Benefits attributed to pomegranate juice

By Joyce Hendley
Posted on January 09, 2012

There are many good reasons to pick up a pomegranate: the bright red fruits are festive, seasonal, pack tons of antioxidants and, a new study suggests, may help relieve symptoms of rheumatoid arthritis, an autoimmune disease.May reduce arthritis painIn a recent study from Case Western Reserve University School of Medicine, researchers gave mice either a daily dose of pomegranate extract or... READ MORE

Concerns grow over vitamin supplements

By Marilynn Marchione
Posted on January 02, 2012

Two recent studies raised gnawing worries about the safety of vitamin supplements and a host of questions: Should anyone be taking them? Which ones are most risky? And if you do take them, how can you pick the safest ones?Vitamins have long had a “health halo.” Many people think they’re good for you and at worst might simply be unnecessary. The industry calls them an... READ MORE

Medicare late enrollment opportunities

By Bill Salganik
Posted on January 02, 2012

Medicare’s best-known annual enrollment period — for prescription coverage and for Medicare Advantage (HMOs and other full health insurance plans) — ended Dec. 7, 2011. There are, however, other enrollment periods you need to know about. Here are some that you can use now:Basic Medicare The annual general enrollment period for Medicare Parts A and B is Jan.1 to March 31.... READ MORE

New drug cuts deaths after a heart attack

By Marilynn Marchione
Posted on December 26, 2011

People recovering from a heart attack or severe chest pain are much less likely to suffer another heart-related problem or to die from one if they take a new blood-thinning drug along with standard anti-clotting medicines, a large study finds.But this benefit had a cost: a greater risk of serious bleeding, usually in the digestive tract.Still, some doctors said the drug, Xarelto, could... READ MORE

‘Super broccoli’ said to lower cholesterol

By Maria Cheng
Posted on December 01, 2011

Popeye might want to consider switching to broccoli. British scientists unveiled a new breed of the vegetable that experts say packs a big nutritional punch.The new broccoli was specially grown to contain two to three times the normal amount of glucoraphanin — a nutrient believed to help ward off heart disease.Glucoraphanin works by breaking down fat in the... READ MORE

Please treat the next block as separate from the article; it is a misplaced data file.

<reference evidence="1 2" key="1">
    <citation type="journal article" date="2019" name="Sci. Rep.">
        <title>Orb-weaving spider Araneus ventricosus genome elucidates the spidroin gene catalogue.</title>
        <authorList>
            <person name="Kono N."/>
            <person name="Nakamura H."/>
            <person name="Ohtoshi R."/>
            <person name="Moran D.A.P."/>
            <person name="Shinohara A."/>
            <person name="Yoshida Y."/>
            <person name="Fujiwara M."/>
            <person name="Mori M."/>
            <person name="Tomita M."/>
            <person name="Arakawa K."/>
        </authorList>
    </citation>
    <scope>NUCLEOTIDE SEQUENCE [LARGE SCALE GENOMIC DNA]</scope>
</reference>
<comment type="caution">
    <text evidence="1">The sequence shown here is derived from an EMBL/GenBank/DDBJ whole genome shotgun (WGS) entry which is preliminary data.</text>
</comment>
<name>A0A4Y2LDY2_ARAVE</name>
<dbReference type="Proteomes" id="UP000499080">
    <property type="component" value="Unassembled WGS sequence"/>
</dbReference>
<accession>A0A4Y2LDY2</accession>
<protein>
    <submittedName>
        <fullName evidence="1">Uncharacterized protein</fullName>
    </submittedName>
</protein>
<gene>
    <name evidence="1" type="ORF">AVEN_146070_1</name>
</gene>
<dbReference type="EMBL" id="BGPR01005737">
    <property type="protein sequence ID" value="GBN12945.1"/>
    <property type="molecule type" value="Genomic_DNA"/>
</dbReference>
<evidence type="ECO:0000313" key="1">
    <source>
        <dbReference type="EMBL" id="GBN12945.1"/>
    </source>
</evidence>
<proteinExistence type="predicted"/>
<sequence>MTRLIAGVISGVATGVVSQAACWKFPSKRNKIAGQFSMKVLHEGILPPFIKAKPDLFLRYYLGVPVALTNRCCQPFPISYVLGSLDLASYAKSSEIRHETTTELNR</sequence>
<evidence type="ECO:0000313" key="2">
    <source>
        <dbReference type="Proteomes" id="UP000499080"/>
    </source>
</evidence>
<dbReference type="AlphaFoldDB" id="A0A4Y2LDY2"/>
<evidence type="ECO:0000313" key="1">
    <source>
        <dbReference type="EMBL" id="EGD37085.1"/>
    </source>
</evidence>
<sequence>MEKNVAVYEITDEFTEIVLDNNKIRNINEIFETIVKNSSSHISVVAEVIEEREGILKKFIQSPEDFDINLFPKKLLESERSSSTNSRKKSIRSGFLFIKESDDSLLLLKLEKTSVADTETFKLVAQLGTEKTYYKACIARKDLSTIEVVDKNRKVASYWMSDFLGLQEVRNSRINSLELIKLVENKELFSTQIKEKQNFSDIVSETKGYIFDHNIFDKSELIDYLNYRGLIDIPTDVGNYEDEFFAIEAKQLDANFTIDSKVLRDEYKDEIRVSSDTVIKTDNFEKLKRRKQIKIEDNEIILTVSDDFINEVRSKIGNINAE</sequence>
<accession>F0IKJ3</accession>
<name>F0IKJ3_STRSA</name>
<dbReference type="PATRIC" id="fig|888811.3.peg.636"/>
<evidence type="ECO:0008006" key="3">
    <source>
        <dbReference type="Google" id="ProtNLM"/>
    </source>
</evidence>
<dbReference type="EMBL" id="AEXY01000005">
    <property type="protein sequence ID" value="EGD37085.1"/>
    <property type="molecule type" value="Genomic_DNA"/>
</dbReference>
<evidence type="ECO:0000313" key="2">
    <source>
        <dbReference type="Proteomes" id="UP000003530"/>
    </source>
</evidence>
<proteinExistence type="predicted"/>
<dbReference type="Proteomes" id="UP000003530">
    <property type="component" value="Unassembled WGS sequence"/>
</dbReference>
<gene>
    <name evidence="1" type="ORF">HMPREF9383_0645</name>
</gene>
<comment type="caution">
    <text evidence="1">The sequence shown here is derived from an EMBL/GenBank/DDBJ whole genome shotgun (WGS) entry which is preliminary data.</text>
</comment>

‘Inoperable’ heart patients get a solution

By Matthew Perrone
Posted on December 01, 2011

Federal health officials have approved a first-of-a-kind artificial heart valve that can be implanted without major surgery, offering a new treatment option for patients whose age or condition prevents them from undergoing the chest-cracking procedure that has been used to replace heart valves for decades. The Food and Drug Administration (FDA) said it approved Edwards... READ MORE

Machines measure blood pressure better

By Beacon
Posted on November 18, 2011

Doctors are notoriously bad at measuring their patients’ blood pressure. Nurses are better, but many still don’t use the correct method.Even clinicians who do follow the proper procedure often get a reading that’s higher than the person’s usual blood pressure. This is called white-coat hypertension — blood pressure that’s high when a doctor or other... READ MORE

Stay healthy with three immune boosters

By Emily Sohn
Posted on November 18, 2011

You already know you need to eat well to stay healthy, but scientists are now zeroing in on specific diet strategies that can help bolster immunity. With cold and flu season right around the corner, here are three to add to your arsenal:1. Fill your Vitamin D tank: You may have fewer health problems — ranging from colds to cancer — if you get enough vitamin D. Your body... READ MORE

Test of Howard County

By Me
Posted on November 11, 2011

This is only a test

Tracking diseases may improve diagnoses

By Lauran Neergaard
Posted on November 01, 2011

The doctor doesn’t think your sore throat is bad enough yet to order a strep test — unaware that a dozen people across town were diagnosed with strep throat just last week.Doctors rarely know what bugs are brewing in the neighborhood until their own waiting rooms start to fill. Harvard University researchers report that getting them real-time information on nearby infections... READ MORE